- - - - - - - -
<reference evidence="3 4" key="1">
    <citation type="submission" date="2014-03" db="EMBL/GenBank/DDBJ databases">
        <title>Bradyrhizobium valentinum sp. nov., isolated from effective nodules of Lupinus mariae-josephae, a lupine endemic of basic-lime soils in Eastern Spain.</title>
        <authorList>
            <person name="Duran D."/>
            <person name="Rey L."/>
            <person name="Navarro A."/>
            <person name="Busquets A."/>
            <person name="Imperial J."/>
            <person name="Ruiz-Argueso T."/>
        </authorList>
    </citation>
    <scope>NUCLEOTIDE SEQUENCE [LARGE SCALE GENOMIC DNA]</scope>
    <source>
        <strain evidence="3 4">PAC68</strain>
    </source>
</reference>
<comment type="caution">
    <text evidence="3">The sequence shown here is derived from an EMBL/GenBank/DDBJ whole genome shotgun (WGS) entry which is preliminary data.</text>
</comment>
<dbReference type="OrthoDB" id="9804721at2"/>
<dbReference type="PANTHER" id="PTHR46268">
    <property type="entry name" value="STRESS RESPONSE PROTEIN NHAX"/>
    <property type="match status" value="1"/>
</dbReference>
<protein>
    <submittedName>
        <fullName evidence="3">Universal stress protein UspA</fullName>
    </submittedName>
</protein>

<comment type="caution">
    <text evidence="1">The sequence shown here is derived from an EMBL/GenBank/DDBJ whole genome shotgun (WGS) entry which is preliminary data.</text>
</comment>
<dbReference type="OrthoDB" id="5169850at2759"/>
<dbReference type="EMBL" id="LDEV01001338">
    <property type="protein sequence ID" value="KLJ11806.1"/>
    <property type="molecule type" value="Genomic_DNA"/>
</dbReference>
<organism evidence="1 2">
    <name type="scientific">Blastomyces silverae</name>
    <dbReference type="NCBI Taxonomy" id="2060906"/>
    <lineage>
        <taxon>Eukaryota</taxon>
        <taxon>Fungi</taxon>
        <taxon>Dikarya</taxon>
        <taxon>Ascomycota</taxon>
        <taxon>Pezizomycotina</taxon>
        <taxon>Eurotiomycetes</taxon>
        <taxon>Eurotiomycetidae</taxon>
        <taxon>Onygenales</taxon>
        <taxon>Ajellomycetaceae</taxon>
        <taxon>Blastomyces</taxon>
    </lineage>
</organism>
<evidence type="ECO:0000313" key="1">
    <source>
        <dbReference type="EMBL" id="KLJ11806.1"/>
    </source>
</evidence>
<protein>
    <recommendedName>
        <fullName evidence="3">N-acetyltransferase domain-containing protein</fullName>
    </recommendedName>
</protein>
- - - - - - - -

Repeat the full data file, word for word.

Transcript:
<reference evidence="3 4" key="1">
    <citation type="submission" date="2014-03" db="EMBL/GenBank/DDBJ databases">
        <title>Bradyrhizobium valentinum sp. nov., isolated from effective nodules of Lupinus mariae-josephae, a lupine endemic of basic-lime soils in Eastern Spain.</title>
        <authorList>
            <person name="Duran D."/>
            <person name="Rey L."/>
            <person name="Navarro A."/>
            <person name="Busquets A."/>
            <person name="Imperial J."/>
            <person name="Ruiz-Argueso T."/>
        </authorList>
    </citation>
    <scope>NUCLEOTIDE SEQUENCE [LARGE SCALE GENOMIC DNA]</scope>
    <source>
        <strain evidence="3 4">PAC68</strain>
    </source>
</reference>
<comment type="caution">
    <text evidence="3">The sequence shown here is derived from an EMBL/GenBank/DDBJ whole genome shotgun (WGS) entry which is preliminary data.</text>
</comment>
<dbReference type="OrthoDB" id="9804721at2"/>
<dbReference type="PANTHER" id="PTHR46268">
    <property type="entry name" value="STRESS RESPONSE PROTEIN NHAX"/>
    <property type="match status" value="1"/>
</dbReference>
<protein>
    <submittedName>
        <fullName evidence="3">Universal stress protein UspA</fullName>
    </submittedName>
</protein>

<comment type="caution">
    <text evidence="1">The sequence shown here is derived from an EMBL/GenBank/DDBJ whole genome shotgun (WGS) entry which is preliminary data.</text>
</comment>
<dbReference type="OrthoDB" id="5169850at2759"/>
<dbReference type="EMBL" id="LDEV01001338">
    <property type="protein sequence ID" value="KLJ11806.1"/>
    <property type="molecule type" value="Genomic_DNA"/>
</dbReference>
<organism evidence="1 2">
    <name type="scientific">Blastomyces silverae</name>
    <dbReference type="NCBI Taxonomy" id="2060906"/>
    <lineage>
        <taxon>Eukaryota</taxon>
        <taxon>Fungi</taxon>
        <taxon>Dikarya</taxon>
        <taxon>Ascomycota</taxon>
        <taxon>Pezizomycotina</taxon>
        <taxon>Eurotiomycetes</taxon>
        <taxon>Eurotiomycetidae</taxon>
        <taxon>Onygenales</taxon>
        <taxon>Ajellomycetaceae</taxon>
        <taxon>Blastomyces</taxon>
    </lineage>
</organism>
<evidence type="ECO:0000313" key="1">
    <source>
        <dbReference type="EMBL" id="KLJ11806.1"/>
    </source>
</evidence>
<protein>
    <recommendedName>
        <fullName evidence="3">N-acetyltransferase domain-containing protein</fullName>
    </recommendedName>
</protein>